Thursday, September 19, 2013


Yesterday, I quoted Ronald Dworkn's definition of religion, as reported by James Carroll:
Religion is a deep, distinct, and comprehensive worldview: It holds that inherent, objective value permeates everything, that the universe and its creatures are awe-inspiring, that human life has purpose and the universe order. A belief in god is only one possible manifestation or consequence of that worldview.
"Religion is a deep, distinctive and comprehensive worldview." Yes.

"It holds that objective value permeates everything." The word "objective" here seems problematic. It smacks of tablets from on high. I would delete it. Value is something the religious person intuits. It is a human construct, perhaps shaped by natural selection, and in that sense inherent in nature, but not independent from nature, which the word "objective" needlessly suggests.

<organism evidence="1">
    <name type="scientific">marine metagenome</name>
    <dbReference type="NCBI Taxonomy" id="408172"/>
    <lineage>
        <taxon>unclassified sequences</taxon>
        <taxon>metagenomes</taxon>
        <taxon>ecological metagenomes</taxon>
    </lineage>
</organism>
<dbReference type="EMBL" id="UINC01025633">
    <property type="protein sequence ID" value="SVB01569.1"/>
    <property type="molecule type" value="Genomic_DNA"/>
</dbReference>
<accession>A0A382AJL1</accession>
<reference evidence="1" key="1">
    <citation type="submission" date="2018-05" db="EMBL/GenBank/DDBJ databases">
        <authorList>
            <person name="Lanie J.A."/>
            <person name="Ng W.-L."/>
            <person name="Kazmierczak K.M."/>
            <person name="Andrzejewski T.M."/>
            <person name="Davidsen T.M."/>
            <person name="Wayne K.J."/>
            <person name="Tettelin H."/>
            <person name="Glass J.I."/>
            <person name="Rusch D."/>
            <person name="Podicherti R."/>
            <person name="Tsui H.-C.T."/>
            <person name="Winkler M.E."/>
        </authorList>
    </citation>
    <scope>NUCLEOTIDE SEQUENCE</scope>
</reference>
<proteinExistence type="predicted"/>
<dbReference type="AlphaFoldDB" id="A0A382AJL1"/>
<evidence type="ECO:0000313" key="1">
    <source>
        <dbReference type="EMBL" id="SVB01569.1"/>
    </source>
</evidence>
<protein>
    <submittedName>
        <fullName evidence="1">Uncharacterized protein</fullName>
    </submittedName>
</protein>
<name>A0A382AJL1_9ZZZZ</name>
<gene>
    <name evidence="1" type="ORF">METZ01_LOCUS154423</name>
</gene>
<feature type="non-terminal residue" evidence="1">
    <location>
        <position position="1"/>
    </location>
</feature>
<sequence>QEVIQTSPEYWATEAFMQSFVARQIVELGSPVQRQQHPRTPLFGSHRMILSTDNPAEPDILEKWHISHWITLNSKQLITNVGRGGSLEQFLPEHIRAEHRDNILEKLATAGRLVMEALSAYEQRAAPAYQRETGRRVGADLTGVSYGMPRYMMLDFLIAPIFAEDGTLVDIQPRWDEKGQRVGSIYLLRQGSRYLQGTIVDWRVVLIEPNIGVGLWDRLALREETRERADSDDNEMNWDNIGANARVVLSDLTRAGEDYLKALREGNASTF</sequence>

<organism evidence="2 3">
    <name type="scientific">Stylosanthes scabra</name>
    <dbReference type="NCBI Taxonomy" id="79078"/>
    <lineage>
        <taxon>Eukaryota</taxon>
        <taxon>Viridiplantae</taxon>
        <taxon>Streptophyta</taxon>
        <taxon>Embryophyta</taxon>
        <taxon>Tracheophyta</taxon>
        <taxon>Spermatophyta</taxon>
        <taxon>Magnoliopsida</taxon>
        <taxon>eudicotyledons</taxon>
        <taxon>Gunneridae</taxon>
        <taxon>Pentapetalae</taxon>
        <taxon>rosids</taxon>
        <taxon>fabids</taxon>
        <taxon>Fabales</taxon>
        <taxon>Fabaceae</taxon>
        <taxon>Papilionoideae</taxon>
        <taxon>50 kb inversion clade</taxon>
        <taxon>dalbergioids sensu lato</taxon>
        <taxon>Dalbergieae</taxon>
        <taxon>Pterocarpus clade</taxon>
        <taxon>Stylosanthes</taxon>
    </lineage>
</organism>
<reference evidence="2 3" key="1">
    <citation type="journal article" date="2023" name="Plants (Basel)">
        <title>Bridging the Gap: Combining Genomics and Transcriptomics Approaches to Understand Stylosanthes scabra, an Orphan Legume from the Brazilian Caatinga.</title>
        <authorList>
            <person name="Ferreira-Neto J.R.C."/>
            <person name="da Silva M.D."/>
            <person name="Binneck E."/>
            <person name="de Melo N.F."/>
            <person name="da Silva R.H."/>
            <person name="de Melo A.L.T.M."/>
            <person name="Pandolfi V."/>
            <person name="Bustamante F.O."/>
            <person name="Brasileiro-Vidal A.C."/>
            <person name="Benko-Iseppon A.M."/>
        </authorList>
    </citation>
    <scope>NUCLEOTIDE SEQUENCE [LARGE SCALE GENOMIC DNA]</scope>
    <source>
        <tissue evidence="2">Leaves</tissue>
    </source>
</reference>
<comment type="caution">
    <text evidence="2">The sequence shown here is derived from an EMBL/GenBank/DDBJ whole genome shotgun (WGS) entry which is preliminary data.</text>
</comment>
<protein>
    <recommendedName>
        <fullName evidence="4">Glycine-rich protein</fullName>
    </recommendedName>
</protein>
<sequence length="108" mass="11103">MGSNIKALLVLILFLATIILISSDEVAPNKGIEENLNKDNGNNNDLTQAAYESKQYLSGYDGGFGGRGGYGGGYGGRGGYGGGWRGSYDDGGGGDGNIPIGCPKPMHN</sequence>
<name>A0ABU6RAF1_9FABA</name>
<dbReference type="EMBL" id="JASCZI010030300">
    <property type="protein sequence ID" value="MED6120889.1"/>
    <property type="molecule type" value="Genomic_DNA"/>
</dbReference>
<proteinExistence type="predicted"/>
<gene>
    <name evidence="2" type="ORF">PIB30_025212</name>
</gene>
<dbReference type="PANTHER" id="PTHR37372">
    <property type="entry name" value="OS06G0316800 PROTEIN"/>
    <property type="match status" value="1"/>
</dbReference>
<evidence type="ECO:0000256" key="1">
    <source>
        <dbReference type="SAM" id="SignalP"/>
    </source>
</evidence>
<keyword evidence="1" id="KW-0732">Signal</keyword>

"That the universe and its creatures are awe-inspiring." Yes.

"That human life has purpose." Yes, it is part of the religious instinct to believe that human life has purpose. But that purpose does not come as a set of revealed instructions. It is formulated as a result of biological and cultural evolution. It is negotiated between the individual and society. Do good and avoid evil. Leave the world a better place than you found it.

"The universe [has] order." And disorder. As a species, we walk a tightrope over a chasm of extinction, exploiting the order, explored through science, to our technological advantage.

"A belief in god is only one possible manifestation or consequence of that worldview." But with liberty and justice for all.